Etymology of Celt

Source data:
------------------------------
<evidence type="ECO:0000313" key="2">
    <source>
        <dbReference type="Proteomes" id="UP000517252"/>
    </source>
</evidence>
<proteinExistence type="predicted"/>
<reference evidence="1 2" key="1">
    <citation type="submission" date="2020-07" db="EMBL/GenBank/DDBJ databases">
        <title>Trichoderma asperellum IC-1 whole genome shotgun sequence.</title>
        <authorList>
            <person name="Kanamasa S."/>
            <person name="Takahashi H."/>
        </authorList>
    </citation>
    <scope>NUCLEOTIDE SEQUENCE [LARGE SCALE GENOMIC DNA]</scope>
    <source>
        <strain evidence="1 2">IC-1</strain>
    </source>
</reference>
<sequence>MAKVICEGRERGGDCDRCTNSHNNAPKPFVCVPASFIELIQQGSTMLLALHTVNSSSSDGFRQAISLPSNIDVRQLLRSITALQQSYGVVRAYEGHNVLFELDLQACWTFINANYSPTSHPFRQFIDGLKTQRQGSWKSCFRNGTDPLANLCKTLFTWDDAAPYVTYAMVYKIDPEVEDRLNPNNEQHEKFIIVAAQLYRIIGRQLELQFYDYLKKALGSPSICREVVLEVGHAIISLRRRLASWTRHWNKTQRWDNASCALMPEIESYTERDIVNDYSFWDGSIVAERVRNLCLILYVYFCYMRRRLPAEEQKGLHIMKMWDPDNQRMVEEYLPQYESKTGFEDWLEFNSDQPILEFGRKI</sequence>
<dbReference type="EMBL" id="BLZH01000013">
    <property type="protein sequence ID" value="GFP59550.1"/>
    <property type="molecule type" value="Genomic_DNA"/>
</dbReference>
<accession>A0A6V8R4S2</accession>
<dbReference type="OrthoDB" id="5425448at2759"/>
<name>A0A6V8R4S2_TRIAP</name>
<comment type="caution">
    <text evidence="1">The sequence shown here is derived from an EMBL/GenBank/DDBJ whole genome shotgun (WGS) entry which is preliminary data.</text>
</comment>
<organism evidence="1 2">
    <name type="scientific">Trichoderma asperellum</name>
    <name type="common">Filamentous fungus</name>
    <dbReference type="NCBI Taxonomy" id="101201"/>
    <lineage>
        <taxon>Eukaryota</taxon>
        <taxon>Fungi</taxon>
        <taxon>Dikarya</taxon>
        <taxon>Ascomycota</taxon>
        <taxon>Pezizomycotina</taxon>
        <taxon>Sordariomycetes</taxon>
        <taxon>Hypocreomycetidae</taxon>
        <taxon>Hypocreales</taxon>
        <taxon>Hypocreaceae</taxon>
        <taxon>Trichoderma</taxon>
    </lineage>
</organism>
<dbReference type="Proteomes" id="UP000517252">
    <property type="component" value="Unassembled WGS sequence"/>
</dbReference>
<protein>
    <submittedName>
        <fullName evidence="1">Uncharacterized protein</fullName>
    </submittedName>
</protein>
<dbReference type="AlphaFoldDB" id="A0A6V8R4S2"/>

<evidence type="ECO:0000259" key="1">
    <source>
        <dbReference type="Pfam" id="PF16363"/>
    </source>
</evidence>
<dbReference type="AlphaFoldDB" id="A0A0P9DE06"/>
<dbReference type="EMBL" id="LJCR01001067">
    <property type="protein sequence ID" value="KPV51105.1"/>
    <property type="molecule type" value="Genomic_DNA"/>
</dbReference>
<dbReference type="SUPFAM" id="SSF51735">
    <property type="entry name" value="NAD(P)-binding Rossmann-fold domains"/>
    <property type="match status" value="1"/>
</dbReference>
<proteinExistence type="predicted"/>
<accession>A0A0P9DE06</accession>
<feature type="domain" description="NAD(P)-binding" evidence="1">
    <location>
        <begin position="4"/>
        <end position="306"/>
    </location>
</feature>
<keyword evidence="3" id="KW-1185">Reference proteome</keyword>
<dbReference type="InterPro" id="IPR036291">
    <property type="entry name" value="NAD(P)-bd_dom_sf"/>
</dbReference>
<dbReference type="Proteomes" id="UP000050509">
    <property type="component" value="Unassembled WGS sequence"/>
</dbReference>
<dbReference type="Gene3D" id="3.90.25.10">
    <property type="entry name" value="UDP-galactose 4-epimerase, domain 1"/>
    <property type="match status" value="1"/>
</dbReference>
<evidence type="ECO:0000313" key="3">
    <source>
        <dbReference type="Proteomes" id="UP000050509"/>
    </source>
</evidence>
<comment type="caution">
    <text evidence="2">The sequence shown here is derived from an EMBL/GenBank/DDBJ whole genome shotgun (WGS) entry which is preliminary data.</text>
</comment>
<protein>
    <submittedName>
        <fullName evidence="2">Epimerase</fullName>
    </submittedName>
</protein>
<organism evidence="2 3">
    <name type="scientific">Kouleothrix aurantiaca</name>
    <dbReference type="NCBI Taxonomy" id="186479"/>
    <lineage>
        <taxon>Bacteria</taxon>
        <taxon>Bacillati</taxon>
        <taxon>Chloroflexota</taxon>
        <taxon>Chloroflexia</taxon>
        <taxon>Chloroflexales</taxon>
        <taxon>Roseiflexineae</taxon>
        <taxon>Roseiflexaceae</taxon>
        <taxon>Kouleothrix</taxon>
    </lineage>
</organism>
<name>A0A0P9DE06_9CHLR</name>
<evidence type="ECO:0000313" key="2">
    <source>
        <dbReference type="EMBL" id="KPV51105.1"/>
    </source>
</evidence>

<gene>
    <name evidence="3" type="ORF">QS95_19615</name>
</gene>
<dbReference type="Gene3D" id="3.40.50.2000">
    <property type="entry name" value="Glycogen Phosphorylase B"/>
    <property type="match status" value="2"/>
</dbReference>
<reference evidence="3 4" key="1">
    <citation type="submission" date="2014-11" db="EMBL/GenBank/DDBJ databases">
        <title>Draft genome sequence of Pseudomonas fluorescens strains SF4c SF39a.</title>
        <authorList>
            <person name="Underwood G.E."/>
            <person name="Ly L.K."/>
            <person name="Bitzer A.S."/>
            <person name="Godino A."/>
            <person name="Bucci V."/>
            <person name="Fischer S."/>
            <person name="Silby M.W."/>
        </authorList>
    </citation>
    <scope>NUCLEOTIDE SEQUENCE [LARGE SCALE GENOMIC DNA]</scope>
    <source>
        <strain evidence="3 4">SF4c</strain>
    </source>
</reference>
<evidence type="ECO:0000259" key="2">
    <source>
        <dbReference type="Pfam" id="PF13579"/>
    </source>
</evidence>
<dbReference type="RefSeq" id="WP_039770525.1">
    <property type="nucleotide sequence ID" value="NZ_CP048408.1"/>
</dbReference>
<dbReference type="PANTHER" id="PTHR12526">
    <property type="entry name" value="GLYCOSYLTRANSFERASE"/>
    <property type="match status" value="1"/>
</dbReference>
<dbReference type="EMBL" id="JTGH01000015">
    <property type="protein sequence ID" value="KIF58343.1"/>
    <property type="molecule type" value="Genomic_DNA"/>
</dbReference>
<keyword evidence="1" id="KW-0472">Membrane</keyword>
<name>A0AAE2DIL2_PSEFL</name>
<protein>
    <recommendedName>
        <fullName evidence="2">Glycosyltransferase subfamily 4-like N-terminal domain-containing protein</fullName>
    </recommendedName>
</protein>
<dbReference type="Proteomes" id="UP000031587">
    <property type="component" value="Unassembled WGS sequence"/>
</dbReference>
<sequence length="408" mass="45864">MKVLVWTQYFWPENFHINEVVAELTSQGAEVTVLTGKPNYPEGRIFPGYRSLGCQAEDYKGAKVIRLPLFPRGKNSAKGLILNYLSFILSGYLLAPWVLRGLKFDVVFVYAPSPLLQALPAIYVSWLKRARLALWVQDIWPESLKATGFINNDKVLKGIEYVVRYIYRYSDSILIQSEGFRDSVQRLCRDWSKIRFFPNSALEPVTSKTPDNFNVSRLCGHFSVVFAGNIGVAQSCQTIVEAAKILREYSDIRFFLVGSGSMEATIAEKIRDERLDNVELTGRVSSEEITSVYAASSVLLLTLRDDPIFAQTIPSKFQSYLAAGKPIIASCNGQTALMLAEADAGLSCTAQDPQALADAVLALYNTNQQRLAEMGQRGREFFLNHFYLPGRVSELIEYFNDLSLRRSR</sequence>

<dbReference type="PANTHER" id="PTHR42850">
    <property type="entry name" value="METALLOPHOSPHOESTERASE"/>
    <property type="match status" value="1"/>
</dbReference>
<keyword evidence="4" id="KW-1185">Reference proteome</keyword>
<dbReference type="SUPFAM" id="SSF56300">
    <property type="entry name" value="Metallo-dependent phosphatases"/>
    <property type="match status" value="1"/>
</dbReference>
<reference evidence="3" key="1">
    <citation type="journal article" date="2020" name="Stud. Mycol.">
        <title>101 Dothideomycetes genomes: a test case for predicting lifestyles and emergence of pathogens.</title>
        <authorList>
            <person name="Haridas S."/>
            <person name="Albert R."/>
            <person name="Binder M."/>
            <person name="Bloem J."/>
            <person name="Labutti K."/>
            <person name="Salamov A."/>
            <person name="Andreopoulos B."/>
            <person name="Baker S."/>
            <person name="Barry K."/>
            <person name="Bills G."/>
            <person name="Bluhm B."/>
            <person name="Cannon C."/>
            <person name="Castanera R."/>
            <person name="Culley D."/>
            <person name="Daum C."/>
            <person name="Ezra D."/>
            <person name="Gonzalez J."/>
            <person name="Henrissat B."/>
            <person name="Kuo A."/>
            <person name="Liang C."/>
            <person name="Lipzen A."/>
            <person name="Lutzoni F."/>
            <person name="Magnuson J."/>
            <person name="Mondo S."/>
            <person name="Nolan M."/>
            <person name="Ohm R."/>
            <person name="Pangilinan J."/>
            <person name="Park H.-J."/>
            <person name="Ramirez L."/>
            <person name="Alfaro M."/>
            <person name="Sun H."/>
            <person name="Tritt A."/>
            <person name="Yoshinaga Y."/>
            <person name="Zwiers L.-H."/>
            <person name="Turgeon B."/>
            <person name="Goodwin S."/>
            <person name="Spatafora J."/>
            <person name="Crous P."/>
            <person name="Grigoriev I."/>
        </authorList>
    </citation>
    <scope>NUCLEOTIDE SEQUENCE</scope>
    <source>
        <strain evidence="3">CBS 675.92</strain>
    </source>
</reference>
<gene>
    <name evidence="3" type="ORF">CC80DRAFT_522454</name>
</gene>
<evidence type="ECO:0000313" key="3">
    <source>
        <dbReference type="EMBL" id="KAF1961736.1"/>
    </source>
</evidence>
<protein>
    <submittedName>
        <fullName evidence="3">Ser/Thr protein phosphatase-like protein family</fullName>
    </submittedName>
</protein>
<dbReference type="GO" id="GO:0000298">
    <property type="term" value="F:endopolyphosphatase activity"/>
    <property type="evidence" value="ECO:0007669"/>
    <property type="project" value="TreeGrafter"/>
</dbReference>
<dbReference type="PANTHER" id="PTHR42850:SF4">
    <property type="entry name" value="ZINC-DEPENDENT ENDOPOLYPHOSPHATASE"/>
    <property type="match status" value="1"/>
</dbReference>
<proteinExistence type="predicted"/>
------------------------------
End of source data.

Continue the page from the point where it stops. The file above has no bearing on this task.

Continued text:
The term “celt” came about from what was very probably a copyist’s error in many medieval manuscript copies of Job 19:24 in the Latin Vulgate Bible, which became enshrined in the authoritative Sixto-Clementine printed edition of 1592; however the Codex Amiatinus, for example, does not contain the mistake.[1] In the passage: Stylo ferreo, et plumbi lamina, vel certe sculpantur in silice (from Job 19:24, “Let it indeed be carved with an iron pen on a plate of lead or in stone”), the certe (“indeed”) was spelled as celte by mistake, which would have to be the ablative of a non-existent third declension noun celtes or celtis, the ablative case giving the sense “with/by a celt”.